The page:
A fascinating article in the “St. Louis Globe-Democrat” of September 15, 1878 seems to include a man’s idea which is far ahead of his time. Only problem is he didn’t have access to the technological developments the next 125 years would provide.
The column heads announce: “The Newsograph” “A Most Remarkable Application of Edison’s Last Patent” “The Device of a Park Philosopher for Bringing the Word’s News To Every Man’s Home”. The article details an idea of bringing “verbal” news into every person’s home by using Edison’s phonograph patent, thereby eliminating the need for a physical newspaper (see below). A curious concept in light of today’s internet technology. Go to the link above for the full article.
For over twenty years now the English Channel Tunnel, of the “Chunnel” has carried passengers, by train, between England and France. Although being the first such connection to come to fruition, it was not the first proposed.
Such a connection between England and the continent has been proposed since 1802 but none, obviously came to reality. The November 30, 1889 issue of “Scientific American“ reports on a bridge that was conceived as a viable effort, detailed in the article: “The Proposed Bridge Over The English Channel” and illustrated with a caption: “The Proposed Railway Bridge Between England and France.”
It is difficult to imagine the success of an elevated railway stretching over 30 miles, which might explain why this concept never became reality, but in hindsight it is interesting to perceive the vision of engineers over 100 years ago.
In 1889 a proposal was submitted for what looks like an electric car/cable car hybrid, as detailed in the July 27, 1889 issue of “Scientific American“. The electric vehicle would receive its power from the cable lines above it but the vehicle would negotiate the streets without the aid of tracks.
It is interesting how fascination with electric propulsion over 100 years ago has been renewed today as a means of powering automobiles.
The “New York Times” issue of March 25, 1878, has a fascinating editorial which is a reflection of how people were panicked by the lack of privacy over 100 years ago as they are today.
The piece about Edison’s latest invention: “The Aerophone” goes on to detail how Edison’s work is destroying society. It begins: “Something ought to be done to Mr. Edison, and there is a growing conviction that it had better be done with a hemp rope. Mr. Edison has invented too many things, and…they are things of the most deleterious character. He has been addicted to electricity..” and railing on including mention that his phonograph is responsible for destroying privacy & making it impossible for anyone to talk to anyone any more, etc. The column-long editorial ends with an over-the-top fear for the fall of society, including: “…The result will be the complete disorganization of society. Men & women will flee from civilization & seek the silence of the forest relief from the roar of countless aerophones. Business, marriage, and all social amusements will be thrown aside…It may be too late to suppress the aerophone now, but at least there is time to visit upon the head of its inventor the just indignation of his fellow countrymen.”
A fascinating report in light of current-day concerns for lack of privacy.
It’s interesting to find articles reporting the very beginning of some of the more commonplace items in present-day life, but which were given little consequence at the time. A good example is a rather inconspicuous article in an April 1, 1882 issue of “Scientific American“.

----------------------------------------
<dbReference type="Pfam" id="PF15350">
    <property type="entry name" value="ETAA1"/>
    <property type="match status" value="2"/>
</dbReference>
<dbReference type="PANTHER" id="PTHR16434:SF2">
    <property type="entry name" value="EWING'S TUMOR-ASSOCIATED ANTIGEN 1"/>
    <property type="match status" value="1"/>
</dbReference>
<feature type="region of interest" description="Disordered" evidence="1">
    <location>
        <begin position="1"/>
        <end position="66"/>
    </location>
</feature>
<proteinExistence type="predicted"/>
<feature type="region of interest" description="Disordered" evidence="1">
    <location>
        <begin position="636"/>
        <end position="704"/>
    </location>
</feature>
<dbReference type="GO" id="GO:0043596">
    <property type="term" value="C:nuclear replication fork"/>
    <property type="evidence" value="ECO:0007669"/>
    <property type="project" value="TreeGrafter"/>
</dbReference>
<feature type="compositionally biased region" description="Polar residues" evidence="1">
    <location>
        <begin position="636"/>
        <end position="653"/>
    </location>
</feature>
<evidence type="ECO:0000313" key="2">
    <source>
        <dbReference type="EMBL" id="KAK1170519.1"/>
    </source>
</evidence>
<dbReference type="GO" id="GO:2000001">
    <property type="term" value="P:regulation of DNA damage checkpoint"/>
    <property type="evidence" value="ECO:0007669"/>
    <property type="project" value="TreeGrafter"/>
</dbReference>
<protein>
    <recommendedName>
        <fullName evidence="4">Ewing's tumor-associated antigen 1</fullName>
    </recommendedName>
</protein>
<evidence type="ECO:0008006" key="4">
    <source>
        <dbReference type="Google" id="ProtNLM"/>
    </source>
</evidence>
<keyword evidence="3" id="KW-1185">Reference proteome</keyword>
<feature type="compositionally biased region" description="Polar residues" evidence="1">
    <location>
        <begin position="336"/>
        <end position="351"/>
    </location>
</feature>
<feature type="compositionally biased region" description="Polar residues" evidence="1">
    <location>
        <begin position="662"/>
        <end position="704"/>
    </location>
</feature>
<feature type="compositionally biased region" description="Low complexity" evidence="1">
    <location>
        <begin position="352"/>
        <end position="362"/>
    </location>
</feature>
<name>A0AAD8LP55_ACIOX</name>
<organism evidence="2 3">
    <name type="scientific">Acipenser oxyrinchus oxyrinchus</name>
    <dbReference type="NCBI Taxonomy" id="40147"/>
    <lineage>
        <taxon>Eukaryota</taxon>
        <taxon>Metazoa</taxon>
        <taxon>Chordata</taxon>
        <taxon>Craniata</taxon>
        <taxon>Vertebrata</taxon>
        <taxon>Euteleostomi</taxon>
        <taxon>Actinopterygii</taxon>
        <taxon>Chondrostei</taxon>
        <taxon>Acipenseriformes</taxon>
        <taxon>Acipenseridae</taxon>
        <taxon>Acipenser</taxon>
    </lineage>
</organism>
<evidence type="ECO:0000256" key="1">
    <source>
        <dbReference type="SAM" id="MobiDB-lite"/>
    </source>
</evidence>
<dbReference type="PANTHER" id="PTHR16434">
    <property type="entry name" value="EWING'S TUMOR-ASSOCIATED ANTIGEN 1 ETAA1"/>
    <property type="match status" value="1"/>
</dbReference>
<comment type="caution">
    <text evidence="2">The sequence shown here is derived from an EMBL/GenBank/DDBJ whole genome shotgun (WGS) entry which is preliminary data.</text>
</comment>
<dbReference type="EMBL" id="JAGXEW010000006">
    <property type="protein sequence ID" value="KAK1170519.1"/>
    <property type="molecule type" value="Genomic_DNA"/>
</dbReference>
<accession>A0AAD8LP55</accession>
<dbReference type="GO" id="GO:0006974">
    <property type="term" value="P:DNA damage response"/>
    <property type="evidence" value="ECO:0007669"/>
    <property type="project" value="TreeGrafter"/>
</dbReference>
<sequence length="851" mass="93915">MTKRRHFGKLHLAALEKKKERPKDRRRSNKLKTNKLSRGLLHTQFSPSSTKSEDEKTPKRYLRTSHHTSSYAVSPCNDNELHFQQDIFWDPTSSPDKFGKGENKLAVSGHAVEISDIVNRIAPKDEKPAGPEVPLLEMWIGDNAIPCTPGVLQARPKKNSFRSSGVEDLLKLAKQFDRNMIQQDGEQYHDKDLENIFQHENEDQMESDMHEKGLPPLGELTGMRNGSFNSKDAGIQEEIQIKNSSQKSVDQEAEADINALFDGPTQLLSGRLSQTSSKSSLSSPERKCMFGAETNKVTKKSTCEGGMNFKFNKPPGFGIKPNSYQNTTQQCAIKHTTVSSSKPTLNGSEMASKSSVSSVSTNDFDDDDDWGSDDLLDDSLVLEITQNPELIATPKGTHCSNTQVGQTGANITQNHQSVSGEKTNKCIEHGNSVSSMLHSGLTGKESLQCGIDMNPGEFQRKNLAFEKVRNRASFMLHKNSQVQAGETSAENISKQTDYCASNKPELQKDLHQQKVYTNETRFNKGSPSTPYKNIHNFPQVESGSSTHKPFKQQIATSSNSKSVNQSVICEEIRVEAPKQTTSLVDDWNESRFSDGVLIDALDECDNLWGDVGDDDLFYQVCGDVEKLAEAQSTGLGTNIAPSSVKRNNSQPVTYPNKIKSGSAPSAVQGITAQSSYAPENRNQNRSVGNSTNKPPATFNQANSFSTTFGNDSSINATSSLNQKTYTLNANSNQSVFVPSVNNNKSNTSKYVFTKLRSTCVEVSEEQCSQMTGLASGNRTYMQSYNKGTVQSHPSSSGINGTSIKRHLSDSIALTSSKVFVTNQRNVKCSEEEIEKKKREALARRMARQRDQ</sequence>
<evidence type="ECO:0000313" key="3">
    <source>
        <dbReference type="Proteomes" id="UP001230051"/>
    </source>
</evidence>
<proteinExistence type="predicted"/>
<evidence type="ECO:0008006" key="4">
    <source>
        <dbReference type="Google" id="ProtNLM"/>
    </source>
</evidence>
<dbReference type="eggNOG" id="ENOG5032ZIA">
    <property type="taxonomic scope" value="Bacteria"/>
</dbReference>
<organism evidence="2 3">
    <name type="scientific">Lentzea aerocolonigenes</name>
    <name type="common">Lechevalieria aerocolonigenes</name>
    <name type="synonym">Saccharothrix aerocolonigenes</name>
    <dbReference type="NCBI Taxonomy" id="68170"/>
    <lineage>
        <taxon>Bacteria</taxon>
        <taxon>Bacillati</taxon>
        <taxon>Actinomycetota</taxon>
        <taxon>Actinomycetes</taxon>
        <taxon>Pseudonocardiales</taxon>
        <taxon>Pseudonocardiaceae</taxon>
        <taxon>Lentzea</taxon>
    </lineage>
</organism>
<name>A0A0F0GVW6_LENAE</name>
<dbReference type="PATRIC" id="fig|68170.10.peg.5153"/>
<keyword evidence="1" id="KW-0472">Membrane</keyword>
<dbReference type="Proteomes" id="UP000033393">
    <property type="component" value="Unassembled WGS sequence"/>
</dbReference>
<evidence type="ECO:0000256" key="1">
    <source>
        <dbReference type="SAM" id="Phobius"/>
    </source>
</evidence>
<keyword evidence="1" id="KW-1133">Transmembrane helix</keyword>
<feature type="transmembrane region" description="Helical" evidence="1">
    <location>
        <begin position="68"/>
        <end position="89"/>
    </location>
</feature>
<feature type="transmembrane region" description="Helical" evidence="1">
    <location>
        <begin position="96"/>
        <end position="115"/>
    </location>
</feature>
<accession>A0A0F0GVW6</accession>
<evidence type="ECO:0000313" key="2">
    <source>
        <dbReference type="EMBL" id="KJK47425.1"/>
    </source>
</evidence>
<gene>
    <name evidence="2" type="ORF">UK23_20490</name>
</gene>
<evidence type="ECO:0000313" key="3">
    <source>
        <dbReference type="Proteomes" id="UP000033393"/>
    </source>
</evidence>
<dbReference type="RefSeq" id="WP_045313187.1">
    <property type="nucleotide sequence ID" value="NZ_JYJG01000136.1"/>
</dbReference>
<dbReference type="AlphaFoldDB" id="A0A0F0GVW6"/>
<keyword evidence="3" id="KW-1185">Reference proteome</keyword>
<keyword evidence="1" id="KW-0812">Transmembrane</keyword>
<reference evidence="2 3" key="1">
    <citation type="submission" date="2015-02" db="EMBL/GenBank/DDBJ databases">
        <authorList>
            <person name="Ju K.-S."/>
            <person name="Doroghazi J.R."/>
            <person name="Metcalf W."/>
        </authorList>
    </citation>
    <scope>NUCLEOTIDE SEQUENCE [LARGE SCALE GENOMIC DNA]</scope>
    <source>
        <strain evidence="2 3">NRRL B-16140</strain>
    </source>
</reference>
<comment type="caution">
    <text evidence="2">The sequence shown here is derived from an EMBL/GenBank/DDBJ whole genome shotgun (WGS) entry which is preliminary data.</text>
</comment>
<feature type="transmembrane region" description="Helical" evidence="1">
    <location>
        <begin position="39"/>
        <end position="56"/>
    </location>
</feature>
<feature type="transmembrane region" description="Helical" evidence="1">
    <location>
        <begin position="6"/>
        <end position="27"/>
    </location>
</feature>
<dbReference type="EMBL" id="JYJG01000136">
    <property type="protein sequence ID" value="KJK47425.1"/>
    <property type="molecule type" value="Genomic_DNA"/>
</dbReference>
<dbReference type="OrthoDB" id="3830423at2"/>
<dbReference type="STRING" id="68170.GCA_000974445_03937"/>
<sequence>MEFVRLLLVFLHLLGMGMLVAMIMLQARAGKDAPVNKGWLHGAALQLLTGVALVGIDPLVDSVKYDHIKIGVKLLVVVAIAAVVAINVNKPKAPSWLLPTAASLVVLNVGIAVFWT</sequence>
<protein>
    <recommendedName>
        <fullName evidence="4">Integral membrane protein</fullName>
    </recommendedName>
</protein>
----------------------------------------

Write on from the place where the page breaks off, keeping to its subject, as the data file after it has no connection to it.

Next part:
Titled simply “Floating Soap”, the article includes: “…the peculiarity of the soap they were using. When one of the men had soaped himself he would drop the soap into the water and it would ‘bob up serenely from below’ like a cork, ready for the next man to pick it up…The soap was called ‘ivory’, presumably on account of being of a creamy white color like ivory…We are pleased to note that Messrs. Proctor and Gamble, of Cincinnati, have at last discovered how to make a soap that will float & at the same time be durable & serviceable, & reasonably cheap.”
Ivory soap remains today–some 133 years later–a very common product on store shelves around the world. And it still floats.
Here’s an interesting medical devise which never seemed to catch on, as reported in the “Scientific American” issue of March 14, 1891. I wonder how many investors in this product were shocked when this one went belly-up?
What was originally intended as a means for honoring the hard-working common laborers who helped build the United States into a prosperous nation (please, no “You didn’t build that!” comments), is now more closely associated with the end of summer. Families and friends join together in one final effort to squeeze the last drop of relaxation from their laborious efforts exerted through the Fall, Winter, and Spring seasons. Perhaps in the end this transition is well-suited to the intentions of the original proponents of the holiday… and much more has been gained than lost.
With appreciation for both the original and morphed sentiments of the holiday, the following links are intended to take you on a small trip back through the 19th and early 20th centuries, to view Labor Day through the eyes of those who have toiled before us. Please enjoy…
Labor Day as seen through:
Thanks again to all those who have given so much to help make the world a better place. 🙂
Before the days of plastic surgery or rhinoplasty, here is how problems with the nose were supposedly “cured”. While subscribers were on the hunt for great baseball news, this ad is in the “Baseball Magazine” issue of June, 1923.